19 F3d 22 Pope v. Mendenhall

19 F.3d 22

Gregory D. POPE, Plaintiff-Appellant,
Gary MENDENHALL, Lieutenant and Captain Shaffer, Defendants-Appellees.

No. 92-3880.

United States Court of Appeals, Seventh Circuit.

Argued Nov. 10, 1993.
Decided March 2, 1994.

NOTICE: Seventh Circuit Rule 53(b)(2) states unpublished orders shall not be cited or used as precedent except to support a claim of res judicata, collateral estoppel or law of the case in any federal court within the circuit.

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Before MANION and KANNE, Circuit Judges, and WILL, District Judge*.



Gregory D. Pope, formerly an inmate at Western Illinois Correctional Center, appeals a grant of summary judgment in favor of two correctional officers, Lieutenant Gary Mendenhall and Placement Officer Stephen Shaffer. Pope sued Mendenhall and Shaffer under 42 U.S.C. Sec. 1983 for cruel and unusual punishment in violation of the Eighth Amendment, alleging that they failed to protect him from an assault by other inmates. On appeal, Pope contends, among other things, that the court below abused its discretion in refusing to allow additional time for discovery once Pope had retained counsel. We reverse the district court and remand to allow Pope additional time for discovery.

I. Background


In February of 1991, Pope was incarcerated at Western Illinois Correctional Center in Mount Sterling, Illinois. Mendenhall and Shaffer were correctional officers at the same facility. Mendenhall was responsible for the supervision of all correctional officers and inmates assigned to the # 1 and # 2 Housing Units, and Shaffer functioned as the placement officer for the facility.


On February 6, 1991, at approximately 1:00 p.m., several members of a prison gang known as the Gangster Disciples confronted Pope and threatened to beat him severely unless he purchased certain items for them from the prison commissary. The gang members specifically told Pope that if he did not cooperate they would "bust his f* * *ing head." Soon thereafter, while out on a library pass, Pope went to the captain's office to report the threat and to request protection. He spoke with Lieutenant Mendenhall and told him of the threat. Pope requested to be moved and alleges that he told Mendenhall that he feared returning to his cell without an escort.


Mendenhall reported Pope's complaint to Shaffer and the 7 a.m.-3 p.m. shift commander (not named in this action). While Pope waited outside in the hall, Mendenhall and the others discussed the matter. They determined that Pope was not in immediate danger and that members of the 3 p.m.-11 p.m. shift would move Pope after the weekly transfer intake was completed. Mendenhall then informed Pope of their decision and instructed him to return to his cell and pack his personal belongings. Pope again asserts that he requested an escort back to his cell. He was not provided an escort, but nevertheless arrived back in his cell without incident. Mendenhall's shift ended at 3 p.m. and he left the prison grounds shortly thereafter.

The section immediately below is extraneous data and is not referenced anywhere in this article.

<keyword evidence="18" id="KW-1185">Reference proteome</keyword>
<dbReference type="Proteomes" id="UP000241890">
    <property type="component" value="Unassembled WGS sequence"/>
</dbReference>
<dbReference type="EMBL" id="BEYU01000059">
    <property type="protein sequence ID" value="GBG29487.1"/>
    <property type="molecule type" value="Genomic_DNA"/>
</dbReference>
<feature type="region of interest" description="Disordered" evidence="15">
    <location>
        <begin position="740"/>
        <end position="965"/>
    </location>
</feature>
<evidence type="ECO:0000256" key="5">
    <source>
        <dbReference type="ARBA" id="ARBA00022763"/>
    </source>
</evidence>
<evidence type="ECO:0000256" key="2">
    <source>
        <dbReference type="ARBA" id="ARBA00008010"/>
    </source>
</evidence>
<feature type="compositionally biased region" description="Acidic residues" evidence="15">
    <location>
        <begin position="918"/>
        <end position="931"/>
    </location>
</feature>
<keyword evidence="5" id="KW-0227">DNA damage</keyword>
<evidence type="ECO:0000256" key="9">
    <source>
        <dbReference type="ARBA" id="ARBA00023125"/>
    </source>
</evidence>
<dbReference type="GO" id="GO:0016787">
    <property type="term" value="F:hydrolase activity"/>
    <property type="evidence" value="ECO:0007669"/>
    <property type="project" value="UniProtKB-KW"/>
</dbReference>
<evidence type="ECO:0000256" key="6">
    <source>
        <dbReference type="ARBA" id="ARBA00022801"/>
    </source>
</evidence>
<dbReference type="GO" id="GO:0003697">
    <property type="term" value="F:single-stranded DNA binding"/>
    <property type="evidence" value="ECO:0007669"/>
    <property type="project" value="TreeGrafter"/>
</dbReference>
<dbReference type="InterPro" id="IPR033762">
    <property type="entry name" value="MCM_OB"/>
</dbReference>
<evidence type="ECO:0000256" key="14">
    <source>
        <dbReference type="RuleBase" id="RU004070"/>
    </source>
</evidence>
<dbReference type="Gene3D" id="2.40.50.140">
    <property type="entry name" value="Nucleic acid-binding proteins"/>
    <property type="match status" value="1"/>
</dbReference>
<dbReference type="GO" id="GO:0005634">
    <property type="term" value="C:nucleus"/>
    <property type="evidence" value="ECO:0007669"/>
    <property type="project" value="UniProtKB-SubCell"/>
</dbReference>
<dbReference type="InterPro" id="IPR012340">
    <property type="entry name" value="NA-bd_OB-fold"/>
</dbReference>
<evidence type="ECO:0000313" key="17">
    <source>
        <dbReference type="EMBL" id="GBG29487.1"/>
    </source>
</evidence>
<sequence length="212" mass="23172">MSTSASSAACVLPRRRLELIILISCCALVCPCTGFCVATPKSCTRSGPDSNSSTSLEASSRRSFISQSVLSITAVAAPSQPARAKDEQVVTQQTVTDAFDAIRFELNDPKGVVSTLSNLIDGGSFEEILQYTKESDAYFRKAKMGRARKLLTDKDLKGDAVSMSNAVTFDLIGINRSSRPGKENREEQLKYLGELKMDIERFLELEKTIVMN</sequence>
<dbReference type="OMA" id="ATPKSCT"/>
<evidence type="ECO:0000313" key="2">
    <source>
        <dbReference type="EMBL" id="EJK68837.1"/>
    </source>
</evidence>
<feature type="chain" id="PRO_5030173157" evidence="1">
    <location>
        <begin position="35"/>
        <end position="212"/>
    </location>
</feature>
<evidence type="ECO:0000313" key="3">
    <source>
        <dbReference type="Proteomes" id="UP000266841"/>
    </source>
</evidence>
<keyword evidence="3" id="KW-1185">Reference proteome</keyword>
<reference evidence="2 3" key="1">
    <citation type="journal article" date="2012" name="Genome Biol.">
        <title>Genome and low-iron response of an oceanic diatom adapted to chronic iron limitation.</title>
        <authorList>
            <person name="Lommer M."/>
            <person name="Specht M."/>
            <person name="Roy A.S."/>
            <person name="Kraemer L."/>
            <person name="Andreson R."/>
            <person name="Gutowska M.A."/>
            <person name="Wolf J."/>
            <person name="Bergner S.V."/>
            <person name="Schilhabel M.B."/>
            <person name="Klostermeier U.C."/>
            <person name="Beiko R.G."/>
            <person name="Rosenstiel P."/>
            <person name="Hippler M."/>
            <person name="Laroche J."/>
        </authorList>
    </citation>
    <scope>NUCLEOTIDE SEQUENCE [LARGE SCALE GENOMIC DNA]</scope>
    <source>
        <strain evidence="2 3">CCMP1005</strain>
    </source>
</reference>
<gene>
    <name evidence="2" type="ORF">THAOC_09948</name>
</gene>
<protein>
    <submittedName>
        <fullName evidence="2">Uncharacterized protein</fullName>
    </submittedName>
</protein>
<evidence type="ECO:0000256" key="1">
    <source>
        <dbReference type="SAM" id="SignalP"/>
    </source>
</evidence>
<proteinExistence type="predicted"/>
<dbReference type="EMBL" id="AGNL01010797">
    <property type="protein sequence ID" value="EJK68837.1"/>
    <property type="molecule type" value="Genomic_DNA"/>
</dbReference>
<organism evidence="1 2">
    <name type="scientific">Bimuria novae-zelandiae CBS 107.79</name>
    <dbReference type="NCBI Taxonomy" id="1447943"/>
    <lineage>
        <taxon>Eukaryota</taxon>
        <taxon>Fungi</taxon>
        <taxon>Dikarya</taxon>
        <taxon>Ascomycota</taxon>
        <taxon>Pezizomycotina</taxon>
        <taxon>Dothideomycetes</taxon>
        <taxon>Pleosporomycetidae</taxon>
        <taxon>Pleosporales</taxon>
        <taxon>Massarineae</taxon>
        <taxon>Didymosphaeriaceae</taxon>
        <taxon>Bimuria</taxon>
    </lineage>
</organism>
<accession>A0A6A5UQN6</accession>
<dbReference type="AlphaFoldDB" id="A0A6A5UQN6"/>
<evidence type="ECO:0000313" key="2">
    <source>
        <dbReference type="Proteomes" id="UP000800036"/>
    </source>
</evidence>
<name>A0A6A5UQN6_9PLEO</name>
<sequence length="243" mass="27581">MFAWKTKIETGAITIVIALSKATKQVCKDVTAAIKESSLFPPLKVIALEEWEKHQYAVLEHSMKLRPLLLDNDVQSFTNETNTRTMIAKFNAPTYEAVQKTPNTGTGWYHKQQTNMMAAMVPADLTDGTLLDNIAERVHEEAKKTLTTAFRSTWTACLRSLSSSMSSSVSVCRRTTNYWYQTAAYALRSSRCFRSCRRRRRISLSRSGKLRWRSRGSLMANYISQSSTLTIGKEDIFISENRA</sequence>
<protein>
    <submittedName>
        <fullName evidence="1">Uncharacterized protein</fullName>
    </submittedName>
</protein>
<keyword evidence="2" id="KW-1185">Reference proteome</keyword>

Once back in his cell, Pope packed his belongings and waited for several hours. When he received no further instructions, he left his cell to go to the evening meal. When he arrived back after dinner, several of the gang members were waiting for him. They pushed him into his cell, struck his face with a heavy object, and knocked him unconscious. As a result, Pope sustained fractures to the bones around his left eye and underwent reconstructive surgery. He continues to suffer from severe headaches and episodes of double vision.


In response to the attack, Pope filed this Sec. 1983 action in district court against Mendenhall and Shaffer in their official and individual capacities.1 Pope alleged that Mendenhall and Shaffer violated his Eighth Amendment right to be free from cruel and unusual punishment in addition to violating his Fifth and Fourteenth amendment rights to due process. Pope was granted leave to proceed in forma pauperis on February 10, 1992. Pope then petitioned for appointment of counsel on October 15, 1991 and again on April 24, 1992. The district court denied these requests and Pope proceeded with his action pro se. On June 24, 1992, United States Magistrate Charles Evans entered a scheduling order that included an August 24, 1992 deadline to complete discovery and a September 24, 1992 deadline to file dispositive motions. After the scheduling order was entered, and while Pope was incarcerated at Shawnee Correctional Center,2 he sent a set of twenty-four interrogatories to the defendants. While awaiting the answers, Pope completed his prison sentence in Illinois and was transferred to Dodge Correctional Center in Waupun, Wisconsin. Defendants objected to Pope's interrogatories and Pope submitted an amended set of interrogatories on August 15, 1992 from prison in Wisconsin. This was, however, only nine days before the discovery deadline of August 24, 1992 and defendants apparently failed to answer the amended set before the cutoff date. In addition, Pope alleges that he was prevented from deposing Mendenhall and Shaffer because of his incarceration and his placement in an out of state facility.